As the co-founder of the POUR Coffee Festival and the founder and lead organizer of the Charlotte Coffee Collective, Diana Mnatsakanyan-Sapp has been heavily steeped in coffee outside of her already busy role as director of operations for Undercurrent Coffee in Charlotte, North Carolina.
The POUR Coffee Festival, held on March 3rd, was Charlotte’s first specialty coffee festival. Mnatsakanyan-Sapp and co-founder Matt Dudley wanted to create a platform to celebrate and elevate specialty coffee culture in their region, and introduce specialty coffee professionals to the coffee-consuming public in the city.
“I believe that a rising tide lifts all boats, and I hope that events like POUR can contribute to the health and growth of our coffee community,” Mnatsakanyan-Sapp told Daily Coffee News. “We wish to help create a more informed, engaged and enthusiastic consumer base for coffee professionals in the Carolinas.”
She also hopes to use the platforms she has created to help amplify voices and share perspectives that might not otherwise have a platform. Curating events with the Charlotte Coffee Collective like the Intersectionality Panel or ASL for Baristas workshop are examples of that effort.
“The big vision is to see a more diverse and empowered coffee community, from the bottom up — more equitable opportunities, more intersections represented, and a breakdown of the systems that hold people down,” she said. “If I can contribute even a little to that kind of a positive change in specialty coffee, I will feel very accomplished, indeed.”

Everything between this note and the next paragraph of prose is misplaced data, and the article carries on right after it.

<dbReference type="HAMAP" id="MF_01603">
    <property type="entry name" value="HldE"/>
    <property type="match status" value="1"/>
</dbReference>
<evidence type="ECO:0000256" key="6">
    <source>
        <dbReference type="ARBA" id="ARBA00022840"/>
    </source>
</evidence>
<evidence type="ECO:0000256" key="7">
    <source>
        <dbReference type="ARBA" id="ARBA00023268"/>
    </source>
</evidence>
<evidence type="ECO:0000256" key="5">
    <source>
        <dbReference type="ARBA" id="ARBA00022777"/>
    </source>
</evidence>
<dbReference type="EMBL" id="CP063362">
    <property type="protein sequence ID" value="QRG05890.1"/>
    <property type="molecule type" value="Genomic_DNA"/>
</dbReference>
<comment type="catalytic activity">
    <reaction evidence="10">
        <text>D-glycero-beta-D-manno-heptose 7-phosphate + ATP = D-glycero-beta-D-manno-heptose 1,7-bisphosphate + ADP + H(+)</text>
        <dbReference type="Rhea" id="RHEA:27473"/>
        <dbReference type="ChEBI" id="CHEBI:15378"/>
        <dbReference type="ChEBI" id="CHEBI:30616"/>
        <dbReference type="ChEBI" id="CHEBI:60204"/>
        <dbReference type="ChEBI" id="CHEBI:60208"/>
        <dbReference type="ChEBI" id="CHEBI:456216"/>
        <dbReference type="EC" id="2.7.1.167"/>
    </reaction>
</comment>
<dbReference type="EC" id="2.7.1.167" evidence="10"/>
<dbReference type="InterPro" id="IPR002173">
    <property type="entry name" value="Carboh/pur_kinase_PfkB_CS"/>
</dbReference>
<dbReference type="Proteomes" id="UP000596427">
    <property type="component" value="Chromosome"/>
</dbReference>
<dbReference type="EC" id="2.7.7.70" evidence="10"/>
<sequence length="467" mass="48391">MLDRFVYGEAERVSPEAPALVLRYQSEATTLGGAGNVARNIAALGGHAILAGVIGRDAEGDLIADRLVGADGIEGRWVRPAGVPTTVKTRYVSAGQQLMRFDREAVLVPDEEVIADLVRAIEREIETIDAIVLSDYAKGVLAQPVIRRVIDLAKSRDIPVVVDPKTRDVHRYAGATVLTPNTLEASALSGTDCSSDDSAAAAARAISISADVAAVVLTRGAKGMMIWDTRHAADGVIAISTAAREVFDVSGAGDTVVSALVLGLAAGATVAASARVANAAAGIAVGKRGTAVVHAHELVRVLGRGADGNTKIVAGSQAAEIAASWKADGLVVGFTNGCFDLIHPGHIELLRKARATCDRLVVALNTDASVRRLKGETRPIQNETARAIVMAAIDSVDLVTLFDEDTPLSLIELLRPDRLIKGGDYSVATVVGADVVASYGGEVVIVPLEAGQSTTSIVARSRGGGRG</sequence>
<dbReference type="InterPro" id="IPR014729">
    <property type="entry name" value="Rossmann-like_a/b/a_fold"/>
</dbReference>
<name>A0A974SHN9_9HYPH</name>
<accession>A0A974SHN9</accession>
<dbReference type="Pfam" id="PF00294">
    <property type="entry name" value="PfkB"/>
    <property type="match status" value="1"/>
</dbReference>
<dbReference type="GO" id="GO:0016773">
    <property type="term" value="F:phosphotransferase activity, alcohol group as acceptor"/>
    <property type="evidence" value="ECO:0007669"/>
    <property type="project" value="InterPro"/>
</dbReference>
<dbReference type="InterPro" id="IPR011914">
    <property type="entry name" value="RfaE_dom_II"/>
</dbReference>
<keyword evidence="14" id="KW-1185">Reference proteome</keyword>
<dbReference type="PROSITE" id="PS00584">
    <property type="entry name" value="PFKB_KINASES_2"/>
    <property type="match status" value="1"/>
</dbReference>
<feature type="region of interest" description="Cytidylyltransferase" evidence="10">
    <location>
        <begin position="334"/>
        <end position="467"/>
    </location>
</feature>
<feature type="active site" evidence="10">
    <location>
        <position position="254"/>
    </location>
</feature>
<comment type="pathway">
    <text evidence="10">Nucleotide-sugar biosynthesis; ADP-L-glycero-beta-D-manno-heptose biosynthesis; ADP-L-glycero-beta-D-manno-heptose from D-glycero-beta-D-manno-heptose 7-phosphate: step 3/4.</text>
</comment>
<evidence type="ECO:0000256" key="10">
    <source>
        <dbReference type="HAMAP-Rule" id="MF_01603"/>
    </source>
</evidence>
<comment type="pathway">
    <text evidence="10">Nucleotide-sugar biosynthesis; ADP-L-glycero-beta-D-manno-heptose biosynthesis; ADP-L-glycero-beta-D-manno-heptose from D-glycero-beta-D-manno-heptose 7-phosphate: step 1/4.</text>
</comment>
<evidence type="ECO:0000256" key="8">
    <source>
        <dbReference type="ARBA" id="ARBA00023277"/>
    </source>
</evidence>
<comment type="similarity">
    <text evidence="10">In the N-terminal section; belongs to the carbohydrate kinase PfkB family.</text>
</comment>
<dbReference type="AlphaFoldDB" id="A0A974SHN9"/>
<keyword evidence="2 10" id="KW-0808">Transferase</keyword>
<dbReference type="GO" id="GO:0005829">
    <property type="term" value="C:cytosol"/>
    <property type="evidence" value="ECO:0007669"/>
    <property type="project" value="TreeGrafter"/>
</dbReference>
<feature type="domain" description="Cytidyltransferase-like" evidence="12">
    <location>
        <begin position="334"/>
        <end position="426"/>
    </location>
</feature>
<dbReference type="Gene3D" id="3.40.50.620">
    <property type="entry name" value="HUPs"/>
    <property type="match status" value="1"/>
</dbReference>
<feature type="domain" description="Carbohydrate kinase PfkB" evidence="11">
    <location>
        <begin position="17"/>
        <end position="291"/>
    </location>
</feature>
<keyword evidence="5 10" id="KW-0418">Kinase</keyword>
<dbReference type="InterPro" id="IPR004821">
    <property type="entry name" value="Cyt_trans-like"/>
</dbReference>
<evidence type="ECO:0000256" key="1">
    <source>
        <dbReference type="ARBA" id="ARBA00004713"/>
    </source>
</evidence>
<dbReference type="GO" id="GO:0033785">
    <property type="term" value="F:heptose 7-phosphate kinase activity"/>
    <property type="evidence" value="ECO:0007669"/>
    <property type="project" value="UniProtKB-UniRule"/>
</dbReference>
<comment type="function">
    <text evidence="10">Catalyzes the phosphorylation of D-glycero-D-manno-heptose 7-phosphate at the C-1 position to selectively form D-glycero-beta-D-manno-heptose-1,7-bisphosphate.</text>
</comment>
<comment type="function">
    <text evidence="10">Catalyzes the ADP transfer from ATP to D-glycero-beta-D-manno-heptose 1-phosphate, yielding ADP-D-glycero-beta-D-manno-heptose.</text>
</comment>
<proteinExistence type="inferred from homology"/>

Mnatsakanyan-Sapp feels that she has become significantly more socially and politically aware since becoming a barista, attributing this to the diverse group of people that she’s met over the course of her coffee career.
“The national and global connections you can gain from working in the specialty coffee industry are unbelievable,” she said, “and it’s changed my life for the better.”
Undercurrent Coffee, where Mnatsakanyan-Sapp works as Director of Operations, has been in the works for almost two years now and is set to open to the public this summer. She has been involved from the beginning, when Undercurrent’s founders, Todd Huber and his wife Erin, brought her into the project approximately six months after they began dreaming it up.
Of her current role, Mnatsakanyan-Sapp said, “While not my official title, I’ve also taken on the role of co-creator — assisting in building the business and designing the cafe, creating the educational program, sourcing equipment and vendors, running our social media, and building the menus — alongside the Hubers.”
Mnatsakanyan-Sapp first became a barista in 2011, working at a very small, locally owned cafe inside a mall. She hopped around to a few other local coffee shops in Charlotte, eventually landing at Dilworth Coffee.
“It was there that I really fell in love with the craft of coffee, but also where I realized that there weren’t many opportunities for young coffee professionals in Charlotte,” she said.
That was followed by a year at the Daily Press, where Mnatsakanyan-Sapp was hired shortly before it opened in 2014, becoming one of the shop’s first employees.